When you are feeling unwell, what do you do? Most would no doubt book an appointment with their Doctor and hope that antibiotics could be prescribed in order to speed the process of feeling better again.
However it is far too easy to assume that antibiotics will work for any ailment, such as the common cold. You may be frustrated when your Doctor refuses antibiotics for a general cold, though your Doctor is doing this for good reason. As taking antibiotics unnecessarily causes dangerous bacteria to become resistant which means antibiotics may not actually work when they are really needed to.
A review on antimicrobial resistance and stopping the unnecessary use of antibiotics in October 2015 stated than an estimated 5,000 people die each year in England as a result of antibiotics no longer working for some infections – that’s 13 people every day. In around 30 years we could see 60,000 people die every year because antibiotics have stopped helping them – that’s around 160 deaths a day.
Public Health England have just launched a campaign in the North West to make the public aware of what antibiotic resistance can mean for the future and to stress the importance of taking their doctor’s advice about whether antibiotics are required. According to a study by Opinium Research in February 2017 despite the dangers posed by antibiotic resistance, one in four people in the North West (23%) has never heard of the issue. Furthermore, 40% of people in the North West don’t realise that if someone has taken antibiotics in the last year, any infection they get is more likely to be antibiotic resistant.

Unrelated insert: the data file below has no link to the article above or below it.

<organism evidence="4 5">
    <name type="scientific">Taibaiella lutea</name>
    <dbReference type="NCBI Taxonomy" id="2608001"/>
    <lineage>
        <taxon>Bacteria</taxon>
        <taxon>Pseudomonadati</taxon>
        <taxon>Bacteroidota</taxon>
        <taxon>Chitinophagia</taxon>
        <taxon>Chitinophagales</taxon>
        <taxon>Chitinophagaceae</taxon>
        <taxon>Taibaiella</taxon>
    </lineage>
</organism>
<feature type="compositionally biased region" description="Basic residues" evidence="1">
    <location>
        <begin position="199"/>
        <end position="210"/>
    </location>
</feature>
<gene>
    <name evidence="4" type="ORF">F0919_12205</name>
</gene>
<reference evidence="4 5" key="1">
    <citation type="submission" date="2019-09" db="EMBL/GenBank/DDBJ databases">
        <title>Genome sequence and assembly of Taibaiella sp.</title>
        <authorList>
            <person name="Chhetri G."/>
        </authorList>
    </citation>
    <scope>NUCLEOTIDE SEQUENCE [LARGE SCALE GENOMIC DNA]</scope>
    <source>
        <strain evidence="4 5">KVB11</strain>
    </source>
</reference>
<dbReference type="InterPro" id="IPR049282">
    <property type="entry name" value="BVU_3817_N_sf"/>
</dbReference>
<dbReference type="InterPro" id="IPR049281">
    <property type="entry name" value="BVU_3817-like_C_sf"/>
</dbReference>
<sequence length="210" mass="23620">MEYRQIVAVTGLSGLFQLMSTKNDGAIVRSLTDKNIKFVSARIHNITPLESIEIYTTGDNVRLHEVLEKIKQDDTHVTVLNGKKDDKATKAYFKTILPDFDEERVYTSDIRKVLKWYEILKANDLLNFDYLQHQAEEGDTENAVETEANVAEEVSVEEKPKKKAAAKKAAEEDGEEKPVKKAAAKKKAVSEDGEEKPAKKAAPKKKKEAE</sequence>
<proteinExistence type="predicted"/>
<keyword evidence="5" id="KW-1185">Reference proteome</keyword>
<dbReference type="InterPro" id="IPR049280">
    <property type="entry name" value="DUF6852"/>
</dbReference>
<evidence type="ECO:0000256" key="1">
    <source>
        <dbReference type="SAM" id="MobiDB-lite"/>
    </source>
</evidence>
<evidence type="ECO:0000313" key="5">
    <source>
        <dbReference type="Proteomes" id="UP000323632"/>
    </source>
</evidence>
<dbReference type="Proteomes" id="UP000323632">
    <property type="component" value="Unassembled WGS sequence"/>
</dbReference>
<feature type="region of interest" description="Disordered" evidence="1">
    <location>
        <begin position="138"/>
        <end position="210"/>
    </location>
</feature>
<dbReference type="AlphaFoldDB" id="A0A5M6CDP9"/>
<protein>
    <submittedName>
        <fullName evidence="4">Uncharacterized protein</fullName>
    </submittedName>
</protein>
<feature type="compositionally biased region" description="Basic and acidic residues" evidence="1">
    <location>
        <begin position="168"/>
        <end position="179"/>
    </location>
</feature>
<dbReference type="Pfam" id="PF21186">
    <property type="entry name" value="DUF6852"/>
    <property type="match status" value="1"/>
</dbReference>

In conjunction with the campaign, a powerful film has been released by Public Health England (you can watch this below) which highlights the possible consequences of failing to take action on antibiotic resistance – showing a world where treatable common infections, minor injuries and routine operations might kill once again.
The campaign will run in the Granada region on TV, radio, press and will be supported by local GP surgeries and pharmacies, social media and PR. For further information on antibiotic resistance please search NHS Antibiotics or visit nhs.uk/keepantibioticsworking.